From Robert Reich Blog
When Barack Obama was president, congressional Republicans were deficit hawks. They opposed almost everything Obama wanted to do by arguing it would increase the federal budget deficit.
But now that Republicans are planning giant tax cuts for corporations and the wealthy, they've stopped worrying about deficits.
Senate Republicans have agreed to cut taxes by $1.5 trillion over the next decade, which means giant budget deficits.
Unless Republicans want to cut Social Security, Medicare, and defense, that is. Even if Republicans eliminated everything else in the federal budget -- from education to Meals on Wheels -- they wouldn't have nearly enough to pay for tax cuts of the magnitude Republicans are now touting.
But Republicans won't cut Social Security or Medicare because the programs are overwhelmingly popular. And rather than cut defense, Senate Republicans want to increase defense spending by a whopping $80 billion (enough to fund free public higher education that Bernie Sanders proposed in last year's Democratic primary, which deficit hawks in both parties mocked as being ridiculously expensive).
Oh, and don't forget infrastructure. It's just about the only major spending bill that could be passed by bipartisan majorities in both houses. Given the state of the nation's highways, byways, public transit, water treatment facilities, and sewers, it's desperately needed. Trump campaigned on spending $1 trillion on it.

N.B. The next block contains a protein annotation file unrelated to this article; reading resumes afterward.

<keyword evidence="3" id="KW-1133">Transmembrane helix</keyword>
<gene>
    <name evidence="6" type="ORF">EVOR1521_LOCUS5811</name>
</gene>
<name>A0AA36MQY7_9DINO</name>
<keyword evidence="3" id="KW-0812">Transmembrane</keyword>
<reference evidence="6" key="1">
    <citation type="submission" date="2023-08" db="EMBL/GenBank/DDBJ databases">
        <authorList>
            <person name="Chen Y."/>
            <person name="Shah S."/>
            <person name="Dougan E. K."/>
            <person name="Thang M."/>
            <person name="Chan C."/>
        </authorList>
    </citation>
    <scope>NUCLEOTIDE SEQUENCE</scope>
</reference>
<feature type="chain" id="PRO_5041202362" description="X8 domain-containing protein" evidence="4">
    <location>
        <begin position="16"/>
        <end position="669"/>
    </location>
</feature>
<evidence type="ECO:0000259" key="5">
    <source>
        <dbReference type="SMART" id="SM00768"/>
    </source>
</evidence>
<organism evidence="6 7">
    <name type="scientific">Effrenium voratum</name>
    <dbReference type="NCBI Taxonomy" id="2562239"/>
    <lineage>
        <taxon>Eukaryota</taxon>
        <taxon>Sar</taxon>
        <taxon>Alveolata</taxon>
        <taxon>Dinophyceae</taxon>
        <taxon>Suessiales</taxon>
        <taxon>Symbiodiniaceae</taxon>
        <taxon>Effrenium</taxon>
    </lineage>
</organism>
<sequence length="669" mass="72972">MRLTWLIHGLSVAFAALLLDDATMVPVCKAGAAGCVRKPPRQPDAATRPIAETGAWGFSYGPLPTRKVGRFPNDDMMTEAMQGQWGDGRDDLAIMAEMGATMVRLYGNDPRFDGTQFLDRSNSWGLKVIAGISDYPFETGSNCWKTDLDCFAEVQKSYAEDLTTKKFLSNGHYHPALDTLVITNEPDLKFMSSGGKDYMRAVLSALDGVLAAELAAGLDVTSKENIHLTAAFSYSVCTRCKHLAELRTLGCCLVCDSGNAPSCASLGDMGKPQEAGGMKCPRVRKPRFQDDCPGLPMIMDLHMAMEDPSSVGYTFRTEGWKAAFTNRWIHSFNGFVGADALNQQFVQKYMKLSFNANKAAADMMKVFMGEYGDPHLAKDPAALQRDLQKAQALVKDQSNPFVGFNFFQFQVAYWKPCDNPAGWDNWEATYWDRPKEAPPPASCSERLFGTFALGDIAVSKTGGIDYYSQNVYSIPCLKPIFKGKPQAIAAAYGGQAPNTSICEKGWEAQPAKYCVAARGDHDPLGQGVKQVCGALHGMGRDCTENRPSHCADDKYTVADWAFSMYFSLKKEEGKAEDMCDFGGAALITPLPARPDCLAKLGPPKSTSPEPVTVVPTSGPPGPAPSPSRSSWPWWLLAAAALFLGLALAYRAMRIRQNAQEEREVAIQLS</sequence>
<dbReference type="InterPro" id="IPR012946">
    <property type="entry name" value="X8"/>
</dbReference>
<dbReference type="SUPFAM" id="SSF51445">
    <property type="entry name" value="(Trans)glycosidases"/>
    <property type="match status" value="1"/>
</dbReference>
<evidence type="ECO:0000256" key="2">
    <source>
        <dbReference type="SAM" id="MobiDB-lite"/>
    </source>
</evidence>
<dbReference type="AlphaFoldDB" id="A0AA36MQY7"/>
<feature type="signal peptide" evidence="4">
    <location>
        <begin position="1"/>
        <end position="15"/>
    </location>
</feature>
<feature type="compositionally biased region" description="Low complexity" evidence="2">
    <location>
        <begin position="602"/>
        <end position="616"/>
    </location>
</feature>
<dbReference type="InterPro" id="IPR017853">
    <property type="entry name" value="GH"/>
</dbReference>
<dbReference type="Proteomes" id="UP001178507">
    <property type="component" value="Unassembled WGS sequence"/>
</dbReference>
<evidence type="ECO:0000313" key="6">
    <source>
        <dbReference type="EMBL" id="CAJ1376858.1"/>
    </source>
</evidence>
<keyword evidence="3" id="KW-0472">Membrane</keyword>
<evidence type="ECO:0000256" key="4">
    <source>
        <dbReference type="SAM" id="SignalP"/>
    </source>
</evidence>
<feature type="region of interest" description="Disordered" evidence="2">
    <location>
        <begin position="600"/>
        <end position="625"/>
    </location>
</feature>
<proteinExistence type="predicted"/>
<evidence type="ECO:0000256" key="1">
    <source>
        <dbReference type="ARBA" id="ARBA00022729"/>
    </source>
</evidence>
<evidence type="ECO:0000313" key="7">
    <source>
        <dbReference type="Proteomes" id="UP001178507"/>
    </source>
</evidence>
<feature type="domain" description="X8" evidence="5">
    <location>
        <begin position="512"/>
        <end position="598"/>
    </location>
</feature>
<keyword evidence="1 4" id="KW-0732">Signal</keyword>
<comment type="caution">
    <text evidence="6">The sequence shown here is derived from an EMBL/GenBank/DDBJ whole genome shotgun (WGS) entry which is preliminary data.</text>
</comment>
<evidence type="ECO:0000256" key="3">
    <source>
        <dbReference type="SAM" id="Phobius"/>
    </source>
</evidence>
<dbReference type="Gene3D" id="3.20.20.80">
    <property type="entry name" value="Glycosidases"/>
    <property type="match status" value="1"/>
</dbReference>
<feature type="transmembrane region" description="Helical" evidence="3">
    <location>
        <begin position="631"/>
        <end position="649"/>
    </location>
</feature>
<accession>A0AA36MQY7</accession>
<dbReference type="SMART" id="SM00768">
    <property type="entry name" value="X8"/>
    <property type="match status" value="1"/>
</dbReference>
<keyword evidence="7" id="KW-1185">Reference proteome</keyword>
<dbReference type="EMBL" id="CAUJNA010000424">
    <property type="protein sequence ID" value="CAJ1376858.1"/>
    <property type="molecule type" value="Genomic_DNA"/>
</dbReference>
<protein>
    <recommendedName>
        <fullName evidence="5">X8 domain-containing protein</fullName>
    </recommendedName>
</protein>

So how do Republicans propose to pay for any of this, and a big tax cut for corporations and the wealthy -- without exploding the federal deficit?
Easy. Just pretend the tax cuts will cause the economy to grow so fast -- 3 percent a year on average -- that they'll pay for themselves, and the benefits will trickle down to everyone else.
If you believe this, I have several past Republican budgets to sell you, extending all the way back to Ronald Reagan's magic asterisks.
The Congressional Budget Office and the Joint Committee on Taxation don't believe it. They realistically assume that the economy won't grow over 2 percent a year on average over the next decade.
The Federal Reserve estimates the fastest sustainable rate of economic growth will be 1.8 percent, given how slowly America's working-age population is growing as well as the slow rate of productivity gains.
But Trump has already made a fetish out of discrediting anyone that comes up with facts he doesn't like, and other Republicans seem ready to join him.
Senator Bob Corker, a Tennessee Republican who sits on the budget committee, says he doesn't want to rely on estimates coming from economists at the CBO and the Joint Tax Committee. He'd rather rely on supply-side economists outside government. "I do think it is time for us to have a real debate and to have real economists weighing in and we should take other things into account other than Joint Tax and C.B.O," Corker said last week.